Science in Finance V: Diversification

One of the first lessons in any course on quantitative finance will be about portfolio construction and the benefits of diversification, how to maximize expected return for a given level of risk. If assets are not correlated then as you add more and more of them to your portfolio you can maintain a decent expected return and reduce your risk asymptotically to zero. (Risk falls off like the inverse square root of the number of different uncorrelated assets.) Colloquially, we say don’t put all your eggs into one basket.

Of course, that’s only theory. In practice there are many reasons why things don’t work out so nicely. Correlations never behave as they should, the relationship between two assets can never be captured by a single scalar quantity. We’ll save discussion of correlation for another time! For the moment I’m more worried about people or banks not even attempting to diversify.

Part of the problem with current mechanisms for compensation is that people are encouraged to not diversify. I don’t mean “not encouraged to,” I do mean “encouraged to not.” Imagine you have just graduated from a respectable Ivy League university with a thorough academic understanding of risk and return but without a similar level of appreciation of politics in an employment environment. You start your job as a junior trader determined to help your bank, and yourself, make money. You thus look for opportunities that diversify some of the bank’s risk while maintaining a good, solid return. Now if, as a result of the diversification you find yourself either losing money when the others make it, or making it when they lose it, then you are stuffed. Lose money when all around are making it, you’re fired. Make money when all around are losing it? Expect a big bonus? No way! Your profits will help to bail everyone else out and no one gets a bonus, even you. No, you should do the same as everyone else. As Keynes said, “It is better to fail conventionally than to succeed unconventionally.”

There are many ways to diversify, across contracts, asset classes, time horizons, what letter of the alphabet the contract starts with, etc. Even across models. I am in two minds about diversifying using different models possibly for the same contract. The scientist in me obviously wants to see each bank trying to find the best model, but I can appreciate that less harm might be done if people pick prices and greeks at random (my slightly cynical view of using multiple models!).

My scientist within would prefer each bank/hedge fund to have ‘one’ model, with each bank/hedge fund having a different model from its neighbour. Gives Darwin a fighting chance! I see so many banks using the same model as each other, and rarely are they properly tested, the models are just taken on trust. (And as we know from everyone’s problems with calibration, when they are tested they are usually shown not to work but the banks still keep using them. Again, to be discussed later.)

There are fashions within investing. New contracts become popular, profits margins are big, everyone piles in. Not wanting to miss out when all around are reaping huge rewards, it is human nature to jump on any passing bandwagon. Again this is the exact opposite of diversification, often made even worse because many of those jumping on the bandwagon (especially after it’s been rolling along for a while) don’t really have a clue what they are doing. To mix metaphors, many of those on the bandwagon are in over their heads.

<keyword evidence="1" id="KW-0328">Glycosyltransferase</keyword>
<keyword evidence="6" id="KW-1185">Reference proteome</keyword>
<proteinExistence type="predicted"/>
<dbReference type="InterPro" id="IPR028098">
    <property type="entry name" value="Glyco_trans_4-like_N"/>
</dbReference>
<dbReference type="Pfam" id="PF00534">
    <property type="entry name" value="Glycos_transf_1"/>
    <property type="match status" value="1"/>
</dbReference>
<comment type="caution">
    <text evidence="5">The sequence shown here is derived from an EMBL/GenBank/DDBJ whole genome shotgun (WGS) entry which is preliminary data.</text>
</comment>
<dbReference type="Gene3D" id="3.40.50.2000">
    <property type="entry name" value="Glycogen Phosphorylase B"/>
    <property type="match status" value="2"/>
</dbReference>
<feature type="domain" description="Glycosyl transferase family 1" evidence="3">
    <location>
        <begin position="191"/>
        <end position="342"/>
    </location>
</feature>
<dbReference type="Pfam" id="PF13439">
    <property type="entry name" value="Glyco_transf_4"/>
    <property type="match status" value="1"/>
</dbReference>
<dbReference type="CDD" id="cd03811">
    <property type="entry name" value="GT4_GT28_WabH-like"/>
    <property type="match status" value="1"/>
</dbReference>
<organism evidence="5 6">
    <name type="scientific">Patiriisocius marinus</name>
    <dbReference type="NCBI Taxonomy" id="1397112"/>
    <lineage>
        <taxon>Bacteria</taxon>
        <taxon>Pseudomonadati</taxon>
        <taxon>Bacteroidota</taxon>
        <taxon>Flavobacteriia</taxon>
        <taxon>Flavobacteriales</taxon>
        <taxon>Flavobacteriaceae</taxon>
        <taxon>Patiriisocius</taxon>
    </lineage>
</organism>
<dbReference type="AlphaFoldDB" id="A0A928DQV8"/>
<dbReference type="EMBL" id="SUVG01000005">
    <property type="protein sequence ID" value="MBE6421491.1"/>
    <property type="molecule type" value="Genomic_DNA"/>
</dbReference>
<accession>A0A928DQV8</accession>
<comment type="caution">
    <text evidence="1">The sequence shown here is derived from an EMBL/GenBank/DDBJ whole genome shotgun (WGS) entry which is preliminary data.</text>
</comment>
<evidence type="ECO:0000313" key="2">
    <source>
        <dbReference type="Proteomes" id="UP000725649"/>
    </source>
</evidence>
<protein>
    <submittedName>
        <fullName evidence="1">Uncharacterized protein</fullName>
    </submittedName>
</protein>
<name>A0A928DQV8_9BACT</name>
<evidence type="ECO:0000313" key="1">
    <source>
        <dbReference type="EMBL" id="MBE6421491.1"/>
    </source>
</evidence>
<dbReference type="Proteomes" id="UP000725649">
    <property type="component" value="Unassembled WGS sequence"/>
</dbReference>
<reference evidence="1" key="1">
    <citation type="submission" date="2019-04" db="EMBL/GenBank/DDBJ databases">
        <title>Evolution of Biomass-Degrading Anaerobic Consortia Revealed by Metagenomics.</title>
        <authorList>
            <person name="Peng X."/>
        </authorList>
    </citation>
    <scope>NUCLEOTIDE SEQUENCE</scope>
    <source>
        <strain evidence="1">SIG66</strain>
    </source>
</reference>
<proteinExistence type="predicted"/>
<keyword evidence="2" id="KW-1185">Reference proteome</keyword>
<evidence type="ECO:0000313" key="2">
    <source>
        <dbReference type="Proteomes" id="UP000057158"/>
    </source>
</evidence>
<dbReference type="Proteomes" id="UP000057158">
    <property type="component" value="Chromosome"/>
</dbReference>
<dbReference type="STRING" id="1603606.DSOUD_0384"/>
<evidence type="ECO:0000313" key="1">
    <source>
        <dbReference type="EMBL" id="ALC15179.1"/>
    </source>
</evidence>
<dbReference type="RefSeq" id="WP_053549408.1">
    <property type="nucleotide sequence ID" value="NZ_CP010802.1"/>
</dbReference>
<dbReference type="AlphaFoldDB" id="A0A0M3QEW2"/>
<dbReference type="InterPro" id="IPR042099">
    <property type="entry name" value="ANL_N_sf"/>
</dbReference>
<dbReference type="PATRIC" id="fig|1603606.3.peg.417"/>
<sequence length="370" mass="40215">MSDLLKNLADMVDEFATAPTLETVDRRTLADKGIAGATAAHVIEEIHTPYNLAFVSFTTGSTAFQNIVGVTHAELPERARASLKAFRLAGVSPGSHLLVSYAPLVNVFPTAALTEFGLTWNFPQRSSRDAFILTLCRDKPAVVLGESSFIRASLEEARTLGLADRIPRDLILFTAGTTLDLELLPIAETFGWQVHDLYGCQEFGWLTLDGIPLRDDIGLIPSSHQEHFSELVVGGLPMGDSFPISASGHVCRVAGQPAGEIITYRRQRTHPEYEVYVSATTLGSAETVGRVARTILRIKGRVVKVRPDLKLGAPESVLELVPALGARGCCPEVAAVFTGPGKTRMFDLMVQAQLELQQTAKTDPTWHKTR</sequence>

The key point to remember is something that every successful gambler knows (a phrase I use often, but shouldn’t have to), no single trade should be allowed to make or break you. If you trade like it is then you are doomed.

We all know of behavioural finance experiments such as the following two questions. First question, people are asked to choose which world they would like to be in, all other things being equal, World A or World B where

A. You have 2 weeks’ vacation, everyone else has 1 week

B. You have 4 weeks’ vacation, everyone else has 8 weeks

The large majority of people choose to inhabit World B. They prefer more holiday to less in an absolute sense, they do not suffer from vacation envy.

But then the second question is to choose between World A and World B in which

A. You earn $50,000 per year, others earn $25,000 on average

B. You earn $100,000 per year, others earn $200,000 on average

Goods have the same values in the two worlds. Now most people choose World A, even though you won’t be able to buy as much ‘stuff’ as in World B. But at least you’ll have more ‘stuff’ than your neighbours. People suffer a great deal from financial envy.

In banking the consequences are that people feel the need to do the same as everyone else, for fear of being left behind. Again, diversification is just not in human nature. Now none of this matters as long as there is no impact on the man in the street or the economy. (Although the meaning of ‘growth’ and its ‘benefits’ are long due a critical analysis.) And this has to be a high priority for the regulators, banks clearly need more regulatory encouragement to diversify.

Meanwhile, some final quick lessons. Trade small and trade often. Don’t try to make your retirement money from one deal. And work on that envy!

P

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